Rage | Review
Cage Against the Machine: Cabezas’ English Debut Labors Through Borrowed Themes
Playing like the cheap echo of David Cronenberg’s A History of Violence, director Paco Cabezas flaunts his English language debut on the haunches of the increasingly erratic reputation of Nicolas Cage. Another brick in the growing pile of fecal matter from the unwavering Cage saga, Cabezas retools basic genre themes (you’ll probably be reminded of Taken at some point in the mix) for a film that plays like it could just as well be the third part of a trilogy including Cage’s turns in strikingly similar B fare like Roger Donaldson’s Seeking Justice or Simon West’s Stolen. To his credit, Cabezas’ Rage is no worse than the offerings of these more accomplished directors, but that doesn’t make the experience of it any more worth your while. Painstakingly generic, one only wishes it would at least reach the heights of emotion its succinct title promises, yet every turn, and even a forlornly tacky plot twist, play out like some inevitable, flaccid Ferris Wheel of schlock, spurred onward by insistently violent grotesqueries along the way.
Paul Maguire (Nicolas Cage) has cleaned up his act, now a business professional who once reigned as a key figure in some sort of criminal syndicate. Luckily, his old boss (Peter Stormare) let him take leave. Now, rearing his teenage daughter (Aubrey Peeples) with the help of his second wife (Rachel Nichols), Paul’s life is at an even keel. Until, one night, his daughter is kidnapped from their home where she had been hanging out alone with two boys her own age. According to the young men, it was a home invasion. As Paul scours the city with his old contact to find out who could have taken her and why, her body his discovered. Convinced that her murder was related to his nefarious past, Paul assumes the crime was committed by Russian mobsters with a score to settle. Rampaging through a host of violent crimes to make them pay, Paul is in for a nasty surprise.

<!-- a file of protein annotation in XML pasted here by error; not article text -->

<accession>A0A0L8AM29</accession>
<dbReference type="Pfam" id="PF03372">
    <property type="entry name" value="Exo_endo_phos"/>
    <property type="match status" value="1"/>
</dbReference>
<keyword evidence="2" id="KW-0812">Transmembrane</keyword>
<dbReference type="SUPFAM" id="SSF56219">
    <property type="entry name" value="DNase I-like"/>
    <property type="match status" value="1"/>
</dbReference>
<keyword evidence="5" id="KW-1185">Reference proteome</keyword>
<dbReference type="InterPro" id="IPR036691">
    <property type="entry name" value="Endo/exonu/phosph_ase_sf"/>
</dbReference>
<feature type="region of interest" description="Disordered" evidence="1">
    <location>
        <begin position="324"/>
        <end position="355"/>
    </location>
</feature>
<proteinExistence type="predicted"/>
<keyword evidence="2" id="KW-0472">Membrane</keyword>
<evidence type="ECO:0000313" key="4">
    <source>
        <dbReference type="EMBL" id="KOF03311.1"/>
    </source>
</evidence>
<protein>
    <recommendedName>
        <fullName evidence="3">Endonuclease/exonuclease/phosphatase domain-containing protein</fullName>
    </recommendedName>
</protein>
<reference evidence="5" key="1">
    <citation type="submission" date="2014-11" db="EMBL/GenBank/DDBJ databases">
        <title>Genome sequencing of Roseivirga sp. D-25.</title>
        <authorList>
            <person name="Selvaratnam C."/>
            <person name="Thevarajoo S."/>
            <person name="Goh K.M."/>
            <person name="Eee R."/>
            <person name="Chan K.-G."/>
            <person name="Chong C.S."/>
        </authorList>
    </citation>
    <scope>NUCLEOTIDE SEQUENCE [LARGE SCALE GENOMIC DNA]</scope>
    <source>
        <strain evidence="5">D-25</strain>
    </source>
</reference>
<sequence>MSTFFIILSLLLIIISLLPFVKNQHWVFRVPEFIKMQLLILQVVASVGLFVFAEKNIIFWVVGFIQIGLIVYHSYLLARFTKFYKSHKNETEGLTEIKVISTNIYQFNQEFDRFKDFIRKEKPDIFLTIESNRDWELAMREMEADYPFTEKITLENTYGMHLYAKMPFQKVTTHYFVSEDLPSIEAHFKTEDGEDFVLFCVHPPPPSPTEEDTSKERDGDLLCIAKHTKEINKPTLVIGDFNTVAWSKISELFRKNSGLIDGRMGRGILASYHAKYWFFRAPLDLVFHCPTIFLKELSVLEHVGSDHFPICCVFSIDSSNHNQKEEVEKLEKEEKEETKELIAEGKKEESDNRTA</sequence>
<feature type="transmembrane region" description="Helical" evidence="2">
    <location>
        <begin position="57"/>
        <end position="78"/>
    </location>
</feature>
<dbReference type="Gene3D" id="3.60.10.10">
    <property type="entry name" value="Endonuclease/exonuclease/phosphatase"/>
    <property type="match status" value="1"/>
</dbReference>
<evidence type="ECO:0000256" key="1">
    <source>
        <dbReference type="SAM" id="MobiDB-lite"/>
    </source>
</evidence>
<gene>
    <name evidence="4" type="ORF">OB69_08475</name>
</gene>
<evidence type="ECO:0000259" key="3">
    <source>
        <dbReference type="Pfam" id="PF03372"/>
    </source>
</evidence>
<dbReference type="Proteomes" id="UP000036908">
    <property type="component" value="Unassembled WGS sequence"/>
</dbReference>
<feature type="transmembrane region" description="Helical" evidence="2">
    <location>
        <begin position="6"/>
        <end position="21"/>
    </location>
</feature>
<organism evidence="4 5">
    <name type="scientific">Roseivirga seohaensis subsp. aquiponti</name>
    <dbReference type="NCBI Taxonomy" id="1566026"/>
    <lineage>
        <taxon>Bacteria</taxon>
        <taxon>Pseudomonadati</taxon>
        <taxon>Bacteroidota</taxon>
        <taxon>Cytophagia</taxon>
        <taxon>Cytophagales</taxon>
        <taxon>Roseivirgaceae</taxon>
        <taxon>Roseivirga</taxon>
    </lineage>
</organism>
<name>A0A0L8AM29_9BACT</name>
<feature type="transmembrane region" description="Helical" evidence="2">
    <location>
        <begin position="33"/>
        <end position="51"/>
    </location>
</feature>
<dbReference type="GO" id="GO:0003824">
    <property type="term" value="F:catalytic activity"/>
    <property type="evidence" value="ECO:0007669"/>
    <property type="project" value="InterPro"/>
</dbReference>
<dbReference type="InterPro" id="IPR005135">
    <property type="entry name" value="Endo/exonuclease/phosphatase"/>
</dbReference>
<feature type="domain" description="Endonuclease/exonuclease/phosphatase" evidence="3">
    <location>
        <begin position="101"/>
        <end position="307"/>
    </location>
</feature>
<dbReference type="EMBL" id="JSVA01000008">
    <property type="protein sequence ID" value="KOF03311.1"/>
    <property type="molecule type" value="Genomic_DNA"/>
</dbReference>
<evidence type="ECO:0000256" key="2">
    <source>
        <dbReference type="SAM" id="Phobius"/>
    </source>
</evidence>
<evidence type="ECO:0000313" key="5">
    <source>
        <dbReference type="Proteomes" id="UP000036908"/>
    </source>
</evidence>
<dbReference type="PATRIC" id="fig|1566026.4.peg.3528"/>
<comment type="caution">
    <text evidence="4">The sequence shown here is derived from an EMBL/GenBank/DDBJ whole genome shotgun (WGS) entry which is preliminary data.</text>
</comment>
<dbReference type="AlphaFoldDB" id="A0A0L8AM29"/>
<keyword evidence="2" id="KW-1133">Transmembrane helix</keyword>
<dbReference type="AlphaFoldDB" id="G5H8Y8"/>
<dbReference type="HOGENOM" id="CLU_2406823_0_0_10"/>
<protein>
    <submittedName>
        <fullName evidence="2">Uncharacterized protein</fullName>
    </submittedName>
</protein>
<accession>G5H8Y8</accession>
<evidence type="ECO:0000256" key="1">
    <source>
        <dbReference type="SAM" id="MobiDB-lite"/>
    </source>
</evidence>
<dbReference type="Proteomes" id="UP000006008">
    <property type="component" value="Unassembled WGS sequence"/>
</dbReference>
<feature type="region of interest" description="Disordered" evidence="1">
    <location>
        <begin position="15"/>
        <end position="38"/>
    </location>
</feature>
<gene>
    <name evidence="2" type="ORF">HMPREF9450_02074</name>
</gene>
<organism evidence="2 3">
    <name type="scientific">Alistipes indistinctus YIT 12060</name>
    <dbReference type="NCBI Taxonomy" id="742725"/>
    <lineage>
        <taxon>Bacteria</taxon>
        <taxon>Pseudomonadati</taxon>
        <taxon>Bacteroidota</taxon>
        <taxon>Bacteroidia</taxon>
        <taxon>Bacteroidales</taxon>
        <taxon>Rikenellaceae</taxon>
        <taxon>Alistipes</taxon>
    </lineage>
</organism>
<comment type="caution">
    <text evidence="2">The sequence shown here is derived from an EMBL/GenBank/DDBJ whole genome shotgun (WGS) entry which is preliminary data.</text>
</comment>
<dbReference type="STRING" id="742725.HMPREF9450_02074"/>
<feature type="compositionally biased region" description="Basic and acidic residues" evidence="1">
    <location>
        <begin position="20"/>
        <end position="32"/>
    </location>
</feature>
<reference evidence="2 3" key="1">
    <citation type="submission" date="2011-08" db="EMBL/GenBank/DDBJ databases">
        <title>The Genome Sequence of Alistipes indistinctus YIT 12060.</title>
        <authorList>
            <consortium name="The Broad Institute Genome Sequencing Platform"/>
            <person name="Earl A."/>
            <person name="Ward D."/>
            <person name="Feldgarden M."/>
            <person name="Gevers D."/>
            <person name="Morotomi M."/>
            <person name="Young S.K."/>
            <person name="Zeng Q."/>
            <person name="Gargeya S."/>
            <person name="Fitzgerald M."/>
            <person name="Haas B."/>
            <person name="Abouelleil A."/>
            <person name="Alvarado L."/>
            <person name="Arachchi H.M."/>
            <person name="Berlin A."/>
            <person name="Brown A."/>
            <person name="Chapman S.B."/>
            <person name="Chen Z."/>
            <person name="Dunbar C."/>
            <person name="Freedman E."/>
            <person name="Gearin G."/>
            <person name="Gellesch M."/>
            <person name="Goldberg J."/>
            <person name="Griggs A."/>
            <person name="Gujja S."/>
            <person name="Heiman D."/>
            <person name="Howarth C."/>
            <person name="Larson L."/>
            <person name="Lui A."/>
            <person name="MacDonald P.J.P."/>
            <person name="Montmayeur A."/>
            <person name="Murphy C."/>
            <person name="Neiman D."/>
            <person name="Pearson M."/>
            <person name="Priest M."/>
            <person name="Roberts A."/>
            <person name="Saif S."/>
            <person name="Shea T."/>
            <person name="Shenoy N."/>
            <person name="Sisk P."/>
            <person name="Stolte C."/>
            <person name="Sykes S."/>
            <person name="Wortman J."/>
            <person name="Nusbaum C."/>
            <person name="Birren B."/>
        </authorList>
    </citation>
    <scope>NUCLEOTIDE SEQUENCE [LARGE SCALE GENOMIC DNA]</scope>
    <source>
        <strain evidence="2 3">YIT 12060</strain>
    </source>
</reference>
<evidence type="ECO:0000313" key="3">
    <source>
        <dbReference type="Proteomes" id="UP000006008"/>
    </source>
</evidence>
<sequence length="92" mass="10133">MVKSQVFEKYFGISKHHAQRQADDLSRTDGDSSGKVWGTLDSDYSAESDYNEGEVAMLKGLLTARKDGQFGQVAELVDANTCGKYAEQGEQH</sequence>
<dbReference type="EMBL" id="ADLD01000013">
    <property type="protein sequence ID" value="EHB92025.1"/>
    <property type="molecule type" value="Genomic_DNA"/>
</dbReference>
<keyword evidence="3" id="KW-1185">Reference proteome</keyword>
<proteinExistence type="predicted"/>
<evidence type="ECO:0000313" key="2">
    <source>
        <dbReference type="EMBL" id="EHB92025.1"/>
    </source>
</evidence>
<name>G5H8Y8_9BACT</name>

At the very least, Cage fans can generally look forward to his over-the-top ventures into emotional hysteria and Rage at least delivers several shouty sequences from the perennial over performer. He sobs and screams and grimaces with his custom receded hairpiece flailing for additional effect, but all for naught. The trouble is, these predictable instances have been declawed of their camp value by this time in Cage’s career, leaving Rage to play out its dismal drudgery with methodical boredom.
Jim Agnew and Sean Keller’s script (their first venture was Dario Argento’s ill-fated Giallo) is heavy handed out the gate with its historical references to fate trenched tragedies such as Julius Caesar and Romulus and Remus. Events quickly hit a banal stride while we’re introduced to Cage’s hard edged family man, contending with his teenage daughter entering the dating scene while he struggles through stilted scenes with Rachel Nichols as wife number two. His dark past impedes every scene like a cloying shadow, “I’m not like that anymore,” he pleads.
More comedy courting dialogue rears its ahead after the abduction, his band of friends asking how deep and dirty they’re going to have to get. “How deep is hell?” Cage snarls. According to Rage, you don’t have to scrape very hard to get there. A phantom like Danny Glover pops up to admonish the vigilante justice being served up in his jurisdiction, but he’s a nagging nonentity, his men forced into incredulous statements like, “Are you trying to kill everyone in this city?” If there’s any semblance of an intriguing idea behind this tale of a man whose insidious past has him so convinced it has come back to haunt him without warning, its lost quickly in its routine and rudimentary denouement.